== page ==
“Nothing great is easy” – lessons in motivation from an English Channel swimmer | Macro

“Nothing great is easy” – lessons in motivation from an English Channel swimmer


By Nicholas Alford, Head of Corporate Health & Safety, Macro

On 2 July 2014 I swam the English Channel to raise money for two charities Harrison’s Fund and The Demelza Hospice.  Riding the wave (!) of euphoria that follows such an undertaking, I’ve had many hours to reflect on the motivation required to train for and attempt the challenge. 

In this blog, I share what motivated me through the months of training and the swim itself; lessons which I believe can be applied to our personal and professional lives. 

Know what success looks like

When trying to attain any goal, no matter its size, we should understand what good looks like.   Then set an achievable timeline for success that allows for ‘uncontrollable factors’. For my swim, my date for completion was largely set in stone, so I wrote my training plan in reverse, working from the event date backwards, considering what I would have to deal with and accepting that potential injuries and environmental challenges would be out of my control. 

Marathon, not a sprint

We must maintain vision of our objectives and be prepared to deal with setbacks. Work to a plan, maintain momentum, seize opportunity as it reveals itself and deal with adversity as if you were expecting it.  In my case, injury, finances and lack of time were always going to be set backs.  Allow for this in your plan.  When I missed something from the training plan, I told myself it was ok, but trained twice as hard the next day… 


Even on the darkest, coldest morning, when frost is on the ground and my bed felt its warmest, I still got up to train.  Knowing that you are the only one up and training and lowering yourself into six degree water when others less motivated have succumbed to the call of the duvet, reinforces and galvanises your total belief that you will succeed where others may fall by the wayside.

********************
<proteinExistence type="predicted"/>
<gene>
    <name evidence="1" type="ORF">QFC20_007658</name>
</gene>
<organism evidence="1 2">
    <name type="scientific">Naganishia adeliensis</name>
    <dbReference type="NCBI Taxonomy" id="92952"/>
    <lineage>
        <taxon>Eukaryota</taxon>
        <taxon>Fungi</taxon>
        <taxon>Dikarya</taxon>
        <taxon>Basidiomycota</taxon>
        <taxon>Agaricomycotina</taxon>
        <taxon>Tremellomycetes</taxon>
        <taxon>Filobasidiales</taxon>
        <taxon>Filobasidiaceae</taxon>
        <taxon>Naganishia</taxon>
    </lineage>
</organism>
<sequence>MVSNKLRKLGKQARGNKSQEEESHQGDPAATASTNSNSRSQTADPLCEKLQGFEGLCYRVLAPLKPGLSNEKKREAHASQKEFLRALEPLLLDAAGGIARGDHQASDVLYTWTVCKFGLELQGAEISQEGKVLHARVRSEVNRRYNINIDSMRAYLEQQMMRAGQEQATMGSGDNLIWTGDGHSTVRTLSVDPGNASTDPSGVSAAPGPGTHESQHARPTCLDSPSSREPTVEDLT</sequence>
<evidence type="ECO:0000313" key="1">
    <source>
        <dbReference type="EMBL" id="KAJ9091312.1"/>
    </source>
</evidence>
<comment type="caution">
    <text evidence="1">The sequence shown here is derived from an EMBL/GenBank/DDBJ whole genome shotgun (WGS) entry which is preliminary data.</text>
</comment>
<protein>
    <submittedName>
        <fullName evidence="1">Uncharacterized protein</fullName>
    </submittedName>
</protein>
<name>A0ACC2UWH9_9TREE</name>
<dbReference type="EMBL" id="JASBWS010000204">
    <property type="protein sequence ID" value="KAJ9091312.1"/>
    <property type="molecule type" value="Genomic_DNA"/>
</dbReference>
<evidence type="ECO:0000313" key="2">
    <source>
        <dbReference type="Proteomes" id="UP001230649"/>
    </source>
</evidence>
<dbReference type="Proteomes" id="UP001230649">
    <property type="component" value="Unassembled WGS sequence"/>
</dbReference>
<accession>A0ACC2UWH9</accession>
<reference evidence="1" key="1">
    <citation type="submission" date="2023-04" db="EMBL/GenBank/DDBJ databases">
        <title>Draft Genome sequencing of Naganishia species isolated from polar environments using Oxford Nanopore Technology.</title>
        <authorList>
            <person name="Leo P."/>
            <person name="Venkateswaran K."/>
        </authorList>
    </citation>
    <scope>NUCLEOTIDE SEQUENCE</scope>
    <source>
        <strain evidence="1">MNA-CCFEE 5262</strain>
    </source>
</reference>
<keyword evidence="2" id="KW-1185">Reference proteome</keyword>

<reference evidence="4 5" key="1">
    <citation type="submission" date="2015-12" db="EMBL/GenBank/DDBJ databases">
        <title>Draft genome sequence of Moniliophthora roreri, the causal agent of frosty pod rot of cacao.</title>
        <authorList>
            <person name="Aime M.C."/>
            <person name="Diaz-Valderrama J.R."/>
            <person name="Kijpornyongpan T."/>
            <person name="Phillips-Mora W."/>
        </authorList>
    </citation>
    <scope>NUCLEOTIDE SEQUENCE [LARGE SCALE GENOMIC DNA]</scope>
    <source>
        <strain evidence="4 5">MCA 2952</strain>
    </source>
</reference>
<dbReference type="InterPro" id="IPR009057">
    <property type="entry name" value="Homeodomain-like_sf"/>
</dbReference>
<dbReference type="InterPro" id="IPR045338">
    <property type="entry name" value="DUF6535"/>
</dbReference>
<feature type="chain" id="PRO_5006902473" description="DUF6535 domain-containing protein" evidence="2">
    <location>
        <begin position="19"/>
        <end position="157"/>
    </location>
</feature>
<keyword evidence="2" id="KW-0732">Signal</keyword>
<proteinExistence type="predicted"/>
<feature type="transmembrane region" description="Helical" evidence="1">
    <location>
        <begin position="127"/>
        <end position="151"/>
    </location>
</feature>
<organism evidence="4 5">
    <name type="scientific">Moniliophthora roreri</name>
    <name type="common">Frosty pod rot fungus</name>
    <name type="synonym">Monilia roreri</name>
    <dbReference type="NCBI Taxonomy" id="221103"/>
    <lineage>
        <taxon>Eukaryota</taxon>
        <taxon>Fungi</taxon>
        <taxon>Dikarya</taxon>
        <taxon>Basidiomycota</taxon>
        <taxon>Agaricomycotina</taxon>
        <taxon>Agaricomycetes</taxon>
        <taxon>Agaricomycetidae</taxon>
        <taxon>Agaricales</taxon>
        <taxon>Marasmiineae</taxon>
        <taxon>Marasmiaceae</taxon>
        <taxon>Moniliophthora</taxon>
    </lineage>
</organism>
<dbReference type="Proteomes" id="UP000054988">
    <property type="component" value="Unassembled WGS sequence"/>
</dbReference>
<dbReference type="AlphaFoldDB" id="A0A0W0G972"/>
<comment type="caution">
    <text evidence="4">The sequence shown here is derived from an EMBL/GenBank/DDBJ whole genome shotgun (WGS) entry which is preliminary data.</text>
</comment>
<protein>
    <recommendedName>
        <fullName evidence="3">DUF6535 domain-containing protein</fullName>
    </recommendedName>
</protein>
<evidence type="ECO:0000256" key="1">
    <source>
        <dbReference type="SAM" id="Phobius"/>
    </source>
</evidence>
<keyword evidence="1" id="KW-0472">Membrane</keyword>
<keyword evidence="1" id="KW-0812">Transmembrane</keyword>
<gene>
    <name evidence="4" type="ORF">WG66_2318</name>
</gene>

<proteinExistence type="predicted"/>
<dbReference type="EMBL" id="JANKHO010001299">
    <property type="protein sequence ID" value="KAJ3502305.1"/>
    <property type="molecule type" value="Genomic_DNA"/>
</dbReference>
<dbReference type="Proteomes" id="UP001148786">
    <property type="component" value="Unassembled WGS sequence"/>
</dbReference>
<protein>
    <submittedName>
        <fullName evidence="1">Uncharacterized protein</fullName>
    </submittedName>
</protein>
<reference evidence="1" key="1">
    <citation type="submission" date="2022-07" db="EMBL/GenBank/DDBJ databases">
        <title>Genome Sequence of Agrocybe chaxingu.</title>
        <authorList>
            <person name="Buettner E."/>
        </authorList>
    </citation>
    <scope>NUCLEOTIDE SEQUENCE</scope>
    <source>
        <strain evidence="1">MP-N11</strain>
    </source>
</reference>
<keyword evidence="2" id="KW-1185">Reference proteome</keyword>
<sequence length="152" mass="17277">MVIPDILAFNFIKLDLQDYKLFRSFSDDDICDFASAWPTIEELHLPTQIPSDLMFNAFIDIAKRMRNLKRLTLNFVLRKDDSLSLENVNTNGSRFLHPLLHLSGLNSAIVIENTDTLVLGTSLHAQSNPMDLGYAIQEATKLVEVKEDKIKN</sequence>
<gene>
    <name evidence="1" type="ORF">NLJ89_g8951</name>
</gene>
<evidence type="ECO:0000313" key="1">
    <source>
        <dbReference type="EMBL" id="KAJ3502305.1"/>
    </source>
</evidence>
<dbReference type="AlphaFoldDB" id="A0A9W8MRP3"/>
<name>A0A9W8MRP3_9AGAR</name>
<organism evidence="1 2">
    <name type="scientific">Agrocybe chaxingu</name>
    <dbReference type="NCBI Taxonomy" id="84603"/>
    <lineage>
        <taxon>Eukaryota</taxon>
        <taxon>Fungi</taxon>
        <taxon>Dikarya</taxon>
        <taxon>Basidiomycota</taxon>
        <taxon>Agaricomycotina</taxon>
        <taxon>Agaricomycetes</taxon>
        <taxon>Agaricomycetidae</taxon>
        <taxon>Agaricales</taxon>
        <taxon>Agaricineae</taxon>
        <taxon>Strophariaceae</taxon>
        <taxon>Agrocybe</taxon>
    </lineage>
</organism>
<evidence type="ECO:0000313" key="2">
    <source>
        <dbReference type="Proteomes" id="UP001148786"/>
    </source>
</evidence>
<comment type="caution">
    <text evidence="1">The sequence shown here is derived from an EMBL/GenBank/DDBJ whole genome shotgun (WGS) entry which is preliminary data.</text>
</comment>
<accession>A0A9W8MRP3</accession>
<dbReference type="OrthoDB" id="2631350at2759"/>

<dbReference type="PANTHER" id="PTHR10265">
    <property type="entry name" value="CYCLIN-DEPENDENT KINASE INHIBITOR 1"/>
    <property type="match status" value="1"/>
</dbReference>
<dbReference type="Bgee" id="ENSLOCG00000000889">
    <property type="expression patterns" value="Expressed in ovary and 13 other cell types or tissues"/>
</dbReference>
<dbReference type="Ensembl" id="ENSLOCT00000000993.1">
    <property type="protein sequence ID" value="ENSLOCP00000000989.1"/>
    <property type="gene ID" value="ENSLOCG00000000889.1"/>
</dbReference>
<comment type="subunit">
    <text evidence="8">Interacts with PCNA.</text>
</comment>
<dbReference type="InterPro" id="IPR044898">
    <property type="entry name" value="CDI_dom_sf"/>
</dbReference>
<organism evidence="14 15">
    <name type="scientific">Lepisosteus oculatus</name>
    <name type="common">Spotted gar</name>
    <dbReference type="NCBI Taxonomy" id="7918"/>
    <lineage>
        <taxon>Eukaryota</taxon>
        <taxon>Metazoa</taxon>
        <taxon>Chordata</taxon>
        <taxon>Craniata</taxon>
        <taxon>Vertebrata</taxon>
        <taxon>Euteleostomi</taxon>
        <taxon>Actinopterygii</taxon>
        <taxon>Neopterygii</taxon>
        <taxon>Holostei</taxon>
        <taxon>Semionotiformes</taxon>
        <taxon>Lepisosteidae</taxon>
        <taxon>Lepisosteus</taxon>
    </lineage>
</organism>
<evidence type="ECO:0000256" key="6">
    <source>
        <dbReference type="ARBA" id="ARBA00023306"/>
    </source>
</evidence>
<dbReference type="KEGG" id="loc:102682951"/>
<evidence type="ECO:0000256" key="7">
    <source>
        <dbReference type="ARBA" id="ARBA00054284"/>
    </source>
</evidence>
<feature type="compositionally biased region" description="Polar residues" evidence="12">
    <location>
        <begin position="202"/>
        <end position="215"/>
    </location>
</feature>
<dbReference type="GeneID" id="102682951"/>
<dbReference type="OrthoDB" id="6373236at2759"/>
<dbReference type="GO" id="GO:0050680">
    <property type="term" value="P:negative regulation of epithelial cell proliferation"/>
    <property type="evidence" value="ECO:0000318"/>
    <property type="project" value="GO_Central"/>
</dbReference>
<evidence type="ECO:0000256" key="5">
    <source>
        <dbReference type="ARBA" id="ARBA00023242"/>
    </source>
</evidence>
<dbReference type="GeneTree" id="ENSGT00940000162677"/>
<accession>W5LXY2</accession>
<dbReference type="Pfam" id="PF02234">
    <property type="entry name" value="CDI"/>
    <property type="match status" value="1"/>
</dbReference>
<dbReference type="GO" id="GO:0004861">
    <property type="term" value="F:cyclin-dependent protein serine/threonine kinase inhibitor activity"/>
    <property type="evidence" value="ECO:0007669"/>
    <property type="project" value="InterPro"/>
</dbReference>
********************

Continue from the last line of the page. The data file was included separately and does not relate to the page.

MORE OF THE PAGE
On the boat, my team communicated with me using a ‘motivation board’, a dry wipe board to pass me messages and information. On this board were two quotes and a picture of one of the little boys I was raising money for. At about the nine hour mark (of my 14 hour swim) I started to suffer with extreme pain in my shoulder. My Dad wrote a message on the board: “Your pain is raising money for children that will NEVER be able do this”. This acted like an injection of heat, pride and adrenaline that meant I could have swum to Spain. 


Have a reason. This is very subjective. My swim started out as a personal desire, but as the size and scale of the challenge grew we used it to raise awareness and money for two small children’s charities working with serious and life limiting illness. At no point in my training or my swim was I going to be subjected to the feelings and issues faced by those brave children or their families… so I just got on with it. 

Support and the team around you

During the year of preparation, not once did my wife bat an eyelid at my often selfish need to train. Not when we didn’t spend a weekend together for four months, not when I was late for my daughter’s second birthday party, not when I came home at 10pm almost every day as the swim drew closer. She understood its importance, my focus and that I didn’t need to deal with any unnecessary negativity. 

A similar level of support was provided by colleagues and especially my managing director. Acceptance and understanding of everyone’s goals and allowing flexibility that balances work, life and personal challenges shows you are working with good people and for a good company.

On the day of the swim the decision to go is yours, not the boat pilot. I was prepared but the people I needed on the boat as my support were immediately available and this drove the decision to go more than the weather forecast.

It’s not impossible on your own, but it’s much, much harder. 

Dealing with negativity

Winston Churchill said “A pessimist sees the difficulty in every opportunity; an optimist sees the opportunity in every difficulty”. I had a number of naysaying conversations about how deep, how cold, how hard, how far, how many jellyfish, the odds etc. I remember every conversation where something pessimistic or negative was said. At no point was I going to give any of them the satisfaction of being right. 

Fear of failure

In the year of planning, preparation and training, thoughts of failure only entered my head about four days before the swim. At this point I’d received a huge amount of sponsorship money, was getting attention from colleagues, bosses, friends, family, local and regional media, my MP and my charities. What do you do with this pressure? Buckle and walk away, or turn it into an aggressive wave of positivity of such a magnitude that you can’t fail?

As Captain Matthew Webb (the first person to swim the English Channel - 25th August 1875) said, “nothing great is easy”. 

Once complete, find the next challenge…

If you would like to make a donation to support this challenge and help raise money for Harrison's Fund and The Demelza Hospice, click here.